UK environmental NGOs should be leading the Remain camp in order to protect the interests they believe in, writes Tony Long. However, they are failing to do so.
Tony Long is a senior expert at the Global Governance Institute’s Environment and Sustainable Development section in Brussels.
Something of a chill descended on European environmental policy when the new Juncker Commission took office in the summer of 2014. The environmental fall from favour had been brewing for some time. Aside from some warm words at the Rio 2012 Earth Summit, President Barroso was no keen fan.
But it got worse. In his 10 priorities for Europe, environment didn’t make it onto President Junker’s list at all and only a last guard stand from a cross-party group in the European Parliament meant that sustainable development crept back onto First Vice-President Frans Timmerman’s agenda.
This cooling on environmental policy at EU level has several origins. It began with the resurgence of the international competitiveness debates and the call for a loosening of so-called regulatory burdens that gathered pace after the economic full-stop brought on by the financial crisis in 2008.
One can’t rule out the chilling effect that has been brought on by the very threat – and then reality – of the looming UK referendum itself. The gradual seeping away of EU enthusiasm becomes a self-fulfilling prophecy after a while.
It wasn’t always like this. Looking back to the time the UK government last held the Presidency of the European Council in the second half of 2005, environmental policy was a vibrant centrepiece of the EU institutional agenda. An extract from the UK priorities for its Presidency reads as follows:
“During its Presidency of the EU, the UK will be seeking to:
- Keep action to tackle climate change high on the international agenda, and work with our EU partners to show progress on existing climate change targets;
- Invest major efforts in securing the first stage of agreement between the member states on a new Regulation concerning the testing and approval of chemicals, known as REACH;
- Progress discussions on a review of the EU Sustainable Development Strategy;
- Make progress on providing support for the development and use of environmental technologies;
- Ensure that discussions take place on some of the Thematic Strategies (in the 6th EAP), frameworks that will set the direction of environment policy in seven key areas until 2012 (air, waste, marine, soil, pesticides, natural resources and urban environment);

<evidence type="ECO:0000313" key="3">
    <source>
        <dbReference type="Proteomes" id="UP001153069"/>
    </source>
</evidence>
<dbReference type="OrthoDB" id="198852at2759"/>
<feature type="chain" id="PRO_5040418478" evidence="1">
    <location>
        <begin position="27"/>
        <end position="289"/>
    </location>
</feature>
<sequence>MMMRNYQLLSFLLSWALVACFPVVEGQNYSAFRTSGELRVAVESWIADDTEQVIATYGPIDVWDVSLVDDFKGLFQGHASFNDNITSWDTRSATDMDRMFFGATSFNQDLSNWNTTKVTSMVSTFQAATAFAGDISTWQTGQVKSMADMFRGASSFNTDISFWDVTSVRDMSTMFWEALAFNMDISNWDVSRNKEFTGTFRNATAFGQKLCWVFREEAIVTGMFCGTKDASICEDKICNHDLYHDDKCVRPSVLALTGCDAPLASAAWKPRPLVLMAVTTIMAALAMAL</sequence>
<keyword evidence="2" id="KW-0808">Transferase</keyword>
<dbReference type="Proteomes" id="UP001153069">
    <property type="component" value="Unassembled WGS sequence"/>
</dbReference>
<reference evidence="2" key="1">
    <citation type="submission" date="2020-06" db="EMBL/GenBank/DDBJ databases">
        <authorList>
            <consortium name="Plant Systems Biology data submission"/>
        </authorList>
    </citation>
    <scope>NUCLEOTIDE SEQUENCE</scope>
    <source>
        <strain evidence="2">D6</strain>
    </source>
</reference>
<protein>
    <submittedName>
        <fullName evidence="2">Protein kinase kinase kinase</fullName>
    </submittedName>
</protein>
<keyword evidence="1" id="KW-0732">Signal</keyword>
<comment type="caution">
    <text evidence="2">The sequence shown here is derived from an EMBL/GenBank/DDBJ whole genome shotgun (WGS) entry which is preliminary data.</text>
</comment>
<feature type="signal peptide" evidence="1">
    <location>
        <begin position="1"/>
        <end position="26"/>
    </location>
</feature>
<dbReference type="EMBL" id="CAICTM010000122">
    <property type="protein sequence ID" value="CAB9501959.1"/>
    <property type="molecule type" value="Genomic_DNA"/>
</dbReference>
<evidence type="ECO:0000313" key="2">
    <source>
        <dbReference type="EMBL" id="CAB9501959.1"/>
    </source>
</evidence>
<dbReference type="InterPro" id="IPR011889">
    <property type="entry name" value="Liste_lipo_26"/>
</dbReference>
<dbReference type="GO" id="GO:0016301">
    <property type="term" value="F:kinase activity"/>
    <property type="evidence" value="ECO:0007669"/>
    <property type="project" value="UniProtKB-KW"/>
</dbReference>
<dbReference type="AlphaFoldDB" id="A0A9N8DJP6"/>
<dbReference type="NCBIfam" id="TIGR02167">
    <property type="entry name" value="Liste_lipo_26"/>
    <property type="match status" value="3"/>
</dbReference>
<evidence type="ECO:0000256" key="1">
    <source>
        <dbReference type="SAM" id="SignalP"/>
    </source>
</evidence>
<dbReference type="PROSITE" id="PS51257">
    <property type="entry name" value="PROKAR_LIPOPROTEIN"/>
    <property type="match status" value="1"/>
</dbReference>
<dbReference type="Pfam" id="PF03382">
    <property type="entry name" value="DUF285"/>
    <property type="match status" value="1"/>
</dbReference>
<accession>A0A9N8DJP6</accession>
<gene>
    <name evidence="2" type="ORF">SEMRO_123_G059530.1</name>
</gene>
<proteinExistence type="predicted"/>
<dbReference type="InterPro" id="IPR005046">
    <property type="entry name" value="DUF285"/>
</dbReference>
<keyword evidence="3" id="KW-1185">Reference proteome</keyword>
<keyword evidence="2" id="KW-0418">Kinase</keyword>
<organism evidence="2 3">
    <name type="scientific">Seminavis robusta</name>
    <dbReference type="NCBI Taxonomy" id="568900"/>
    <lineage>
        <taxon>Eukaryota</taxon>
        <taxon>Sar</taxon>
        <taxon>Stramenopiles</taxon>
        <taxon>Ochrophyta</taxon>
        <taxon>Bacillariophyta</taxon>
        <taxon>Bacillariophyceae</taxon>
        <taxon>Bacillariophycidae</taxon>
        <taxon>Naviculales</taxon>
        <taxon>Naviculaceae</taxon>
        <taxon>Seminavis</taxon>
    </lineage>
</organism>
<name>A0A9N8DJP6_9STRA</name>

- Work to increase EU commitment to action on Sustainable Production and Consumption;
- Lead the EU at important international negotiations, including meetings on sustainable development and biodiversity.”
Those were halcyon days indeed. Could they return? Is the EU capable of ever again scaling these levels of ambition where standards and targets for climate change, sustainable development, biodiversity, health protection from chemicals and so on were becoming not just European goals but helping to set world standards?
The answer I believe is that these heady days can return, and, indeed, will have to return, if we are to avoid some of the multiple crises now bearing down on us.
Three areas stand out for urgent European responses.
International cooperation on climate change is going to become more important as the science and observed facts are telling us almost daily that the problems are become more urgent. The EU doesn’t have a perfect record in this regard it is true. But it is not at all that bad either.
When the history of the Paris Agreement last December comes to be written, it may be that the EU’s role, alongside others, in piecing together a High Ambition Coalition of developed and developing countries alike will be one of the high points of climate diplomacy in recent years.
A similar appeal can be made around the Sustainable Development Goals. The 2030 Agenda for Sustainable Development approved by heads of state at the UN last September spoke of the choice now facing mankind in these words: “We can be the first generation to succeed in ending poverty; just as we may be the last to have a chance of saving the planet.”
The UK outside the EU will be able to take important steps to meeting some of the 17 goals set out in that document. But there will be regional level contributions that can only be taken at a European level to deliver big global commitments.
Third, the rebuilding of Central and Eastern Europe is still work in progress. Nation building through creating common regulatory frameworks across Europe is a huge achievement in the 50-plus years of the EU. That agenda has not gone away and it is one that the EU is uniquely able to shape.
For traditional trade, investment and political influence reasons – and now in a very pressing way for peace and security reasons – the EU provides the mechanisms to be influential on Europe’s eastern and southern borders.
With these challenges all so clear, this is not the time for environmental and development NGOs, with the exception of Friends of the Earth and the Wildlife Trusts, to be sitting on their hands for fear of upsetting their members in the UK referendum debate.
International cooperation, international solidarity, and above all international commitment to meet the most pressing environment and development and security challenges of our time should be the preeminent rallying cries in the UK referendum debate. This is the time for NGO leadership on Europe, not silence.